On the weekend while I was stuck in traffic trying to take my son to his (and my) first monster truck jam, I listened to this podcast about the Go language. It helped me understand why Google would invent a new language. Then I looked at the language spec a bit.
Here are some first impressions. I’ve only read lightly about the language so please correct me if anything is factually incorrect.
I’m not super-pumped about using Go, but if I were still using C/C++ every day I probably would be. I now think of Go as C (runs about as fast as C, strongly typed, compiled, pointers) but with a few especially nice enhancements:
- garbage collected (yay!)
- memory-safe – the pointers can’t go out of bounds and I think arrays also can’t go out of bounds if you use “slices”
- extremely fast compiles.
It is missing some of the things I like about C++. E.g.,
- You can’t use integers or pointers as Boolean expressions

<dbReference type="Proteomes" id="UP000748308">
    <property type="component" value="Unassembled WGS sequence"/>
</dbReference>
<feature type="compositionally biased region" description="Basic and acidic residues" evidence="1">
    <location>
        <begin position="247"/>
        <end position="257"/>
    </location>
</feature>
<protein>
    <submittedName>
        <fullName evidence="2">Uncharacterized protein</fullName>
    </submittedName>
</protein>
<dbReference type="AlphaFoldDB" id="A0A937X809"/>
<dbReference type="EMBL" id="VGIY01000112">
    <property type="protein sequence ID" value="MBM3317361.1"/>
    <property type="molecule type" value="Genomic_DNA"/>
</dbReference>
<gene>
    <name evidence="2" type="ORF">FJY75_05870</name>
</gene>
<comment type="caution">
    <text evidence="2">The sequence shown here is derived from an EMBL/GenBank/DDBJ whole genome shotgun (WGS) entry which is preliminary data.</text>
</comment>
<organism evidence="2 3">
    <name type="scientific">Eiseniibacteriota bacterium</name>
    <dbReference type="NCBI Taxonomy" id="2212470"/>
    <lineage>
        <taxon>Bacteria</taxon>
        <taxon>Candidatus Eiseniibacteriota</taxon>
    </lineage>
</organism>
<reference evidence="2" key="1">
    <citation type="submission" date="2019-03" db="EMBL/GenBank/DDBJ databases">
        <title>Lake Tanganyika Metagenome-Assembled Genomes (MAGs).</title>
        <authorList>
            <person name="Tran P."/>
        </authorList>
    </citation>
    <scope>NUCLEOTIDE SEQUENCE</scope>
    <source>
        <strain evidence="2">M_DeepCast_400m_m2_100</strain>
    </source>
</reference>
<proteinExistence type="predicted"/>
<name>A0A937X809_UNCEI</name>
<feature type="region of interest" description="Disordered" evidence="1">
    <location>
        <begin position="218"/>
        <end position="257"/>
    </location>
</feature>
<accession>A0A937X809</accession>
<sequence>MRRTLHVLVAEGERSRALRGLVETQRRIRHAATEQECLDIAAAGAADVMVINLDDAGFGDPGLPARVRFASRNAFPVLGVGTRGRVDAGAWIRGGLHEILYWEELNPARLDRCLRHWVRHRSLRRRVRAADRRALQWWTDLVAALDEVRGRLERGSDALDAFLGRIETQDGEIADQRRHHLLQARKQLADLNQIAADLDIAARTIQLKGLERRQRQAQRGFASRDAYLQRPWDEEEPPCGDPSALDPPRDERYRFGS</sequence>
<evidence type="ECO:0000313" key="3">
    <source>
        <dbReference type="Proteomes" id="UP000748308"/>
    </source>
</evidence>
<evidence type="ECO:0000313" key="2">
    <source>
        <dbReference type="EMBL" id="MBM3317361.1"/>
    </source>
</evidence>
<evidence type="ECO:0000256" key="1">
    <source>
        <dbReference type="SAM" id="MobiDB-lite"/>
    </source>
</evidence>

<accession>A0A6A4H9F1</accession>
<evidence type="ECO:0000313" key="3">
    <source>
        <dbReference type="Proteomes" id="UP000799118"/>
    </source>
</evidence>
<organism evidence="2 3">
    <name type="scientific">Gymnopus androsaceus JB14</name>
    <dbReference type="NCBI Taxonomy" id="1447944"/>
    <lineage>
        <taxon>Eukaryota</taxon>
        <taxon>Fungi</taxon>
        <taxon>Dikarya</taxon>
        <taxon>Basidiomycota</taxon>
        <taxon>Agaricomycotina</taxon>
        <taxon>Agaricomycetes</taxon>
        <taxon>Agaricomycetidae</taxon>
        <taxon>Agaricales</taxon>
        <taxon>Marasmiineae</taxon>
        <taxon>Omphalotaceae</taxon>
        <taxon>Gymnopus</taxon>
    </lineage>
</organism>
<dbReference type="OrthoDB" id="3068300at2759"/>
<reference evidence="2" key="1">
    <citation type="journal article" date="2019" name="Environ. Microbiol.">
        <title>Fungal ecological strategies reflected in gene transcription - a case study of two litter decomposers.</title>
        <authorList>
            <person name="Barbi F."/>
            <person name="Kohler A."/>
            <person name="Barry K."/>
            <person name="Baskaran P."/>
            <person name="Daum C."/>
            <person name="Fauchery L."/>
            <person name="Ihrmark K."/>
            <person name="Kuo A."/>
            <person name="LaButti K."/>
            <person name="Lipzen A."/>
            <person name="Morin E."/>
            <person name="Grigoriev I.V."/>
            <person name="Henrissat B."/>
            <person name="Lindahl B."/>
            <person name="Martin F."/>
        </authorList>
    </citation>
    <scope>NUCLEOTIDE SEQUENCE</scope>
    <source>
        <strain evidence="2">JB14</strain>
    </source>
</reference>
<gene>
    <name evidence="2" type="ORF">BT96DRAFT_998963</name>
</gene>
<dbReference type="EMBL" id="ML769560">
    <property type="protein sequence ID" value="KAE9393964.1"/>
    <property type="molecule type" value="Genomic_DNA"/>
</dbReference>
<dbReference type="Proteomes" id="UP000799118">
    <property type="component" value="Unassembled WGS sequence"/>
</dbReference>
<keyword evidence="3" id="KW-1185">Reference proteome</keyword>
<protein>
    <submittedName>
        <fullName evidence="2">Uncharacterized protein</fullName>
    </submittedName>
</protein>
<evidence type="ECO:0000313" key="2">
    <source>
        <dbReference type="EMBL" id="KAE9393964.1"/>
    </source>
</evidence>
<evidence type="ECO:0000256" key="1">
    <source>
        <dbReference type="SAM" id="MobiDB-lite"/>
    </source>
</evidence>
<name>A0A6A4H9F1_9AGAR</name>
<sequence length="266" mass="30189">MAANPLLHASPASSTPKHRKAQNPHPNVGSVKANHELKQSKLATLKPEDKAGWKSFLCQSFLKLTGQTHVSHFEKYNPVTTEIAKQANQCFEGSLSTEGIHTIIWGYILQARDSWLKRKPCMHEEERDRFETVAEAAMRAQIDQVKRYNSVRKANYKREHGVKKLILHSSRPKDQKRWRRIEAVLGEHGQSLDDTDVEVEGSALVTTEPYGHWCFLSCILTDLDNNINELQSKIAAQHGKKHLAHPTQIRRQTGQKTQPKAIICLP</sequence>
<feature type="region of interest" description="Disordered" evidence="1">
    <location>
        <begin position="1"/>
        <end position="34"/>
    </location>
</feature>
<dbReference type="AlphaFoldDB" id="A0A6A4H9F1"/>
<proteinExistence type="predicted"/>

- I don’t think it has a convenient syntax for getters+setters with a default backing variable, like Property in C# or attr_accessor in Ruby. (It bugs me how verbose Java is when creating simple bean properties. I hope Go will avoid this problem.)
- I don’t yet see a way to do automatic cleanup when a variable goes out of scope–a feature of C++, C#, and Ruby that I love because it helps reduce code duplication and add robustness
It appears not to be OO, at least not in the way we’re used to. It doesn’t have classes but it does have interfaces. It seems like if you want to make a class you define an interface and then create an instance of it. It doesn’t have traditional inheritance but it does have “embedding,” which is a nice alternative. If you embed someone else’s implementation of an interface into your type, your type now exposes that implementation without having to delegate all the methods one by one.
Lately I’ve been into Ruby, which has different strengths than Go. But if I were to start doing systems-level programming again and needed a good mix of raw performance and garbage collection I would definitely give Go a close look.